U.S. House of Representatives Passes Health IT Bill

The Health Information Technology Promotion Act of 2006, or H.R. 4157, aims to accelerate health-care providers' adoption of information technology. This includes interoperable electronic health record and e-prescribing systems, which can reduce medical errors, inefficiencies, and costs.

The bill's passage comes several months after the U.S. Senate passed its own health IT bill with many similar provisions. However, among the differences is a quality provision in the Senate bill; the House bill also provides $30 million in grants for the implementation of electronic health record systems.

Washington insiders expect the Senate and House to soon work on a compromise bill that if passed, could be signed into law by President Bush by the fall.

Bush two years ago set the goal for most Americans to have electronic health records by 2014. And last week, the Institute of Medicine issued a report recommending that all U.S. doctors and hospitals adopt e-prescribing by 2010 in order to reduce the 1.5 million preventable drug mistakes that are estimated to happen annually in the U.S.

Sponsored post

Bush in the spring of 2004 also issued an executive order creating the sub-cabinet position of National Coordinator for Health Information Technology to direct government agencies and health-care providers in the creation of a national electronic infrastructure to support interoperable digital health records.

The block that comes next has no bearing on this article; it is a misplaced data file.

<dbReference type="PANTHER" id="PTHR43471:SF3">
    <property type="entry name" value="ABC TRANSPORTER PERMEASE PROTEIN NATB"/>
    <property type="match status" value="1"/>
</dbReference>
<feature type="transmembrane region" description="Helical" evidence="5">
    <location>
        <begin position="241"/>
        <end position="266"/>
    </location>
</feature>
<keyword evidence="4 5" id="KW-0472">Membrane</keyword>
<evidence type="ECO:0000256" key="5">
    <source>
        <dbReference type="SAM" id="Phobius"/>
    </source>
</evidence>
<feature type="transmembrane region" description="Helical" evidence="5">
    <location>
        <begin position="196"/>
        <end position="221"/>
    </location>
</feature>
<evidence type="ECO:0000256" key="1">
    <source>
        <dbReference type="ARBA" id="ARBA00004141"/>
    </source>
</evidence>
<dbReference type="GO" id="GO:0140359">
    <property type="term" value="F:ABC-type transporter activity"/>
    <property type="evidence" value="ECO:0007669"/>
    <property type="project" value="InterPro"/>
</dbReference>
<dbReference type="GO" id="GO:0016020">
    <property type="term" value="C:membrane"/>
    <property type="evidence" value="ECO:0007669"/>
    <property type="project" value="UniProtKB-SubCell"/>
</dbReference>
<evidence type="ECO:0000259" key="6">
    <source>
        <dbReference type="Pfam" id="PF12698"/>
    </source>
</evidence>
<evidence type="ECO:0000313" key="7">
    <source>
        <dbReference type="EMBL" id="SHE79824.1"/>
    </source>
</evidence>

The position, which reports to the Secretary of Health and Human Services, was held until recently by Dr. David Brailer, who resigned from the post in April, citing personal and family reasons including the weekly commute from his home in San Francisco to Washington, D.C.

A replacement has not yet been named.

Both the House and Senate bills aim to codify—or to make permanent—the National Coordinator for Health IT position so that it remains intact even after President Bush leaves office.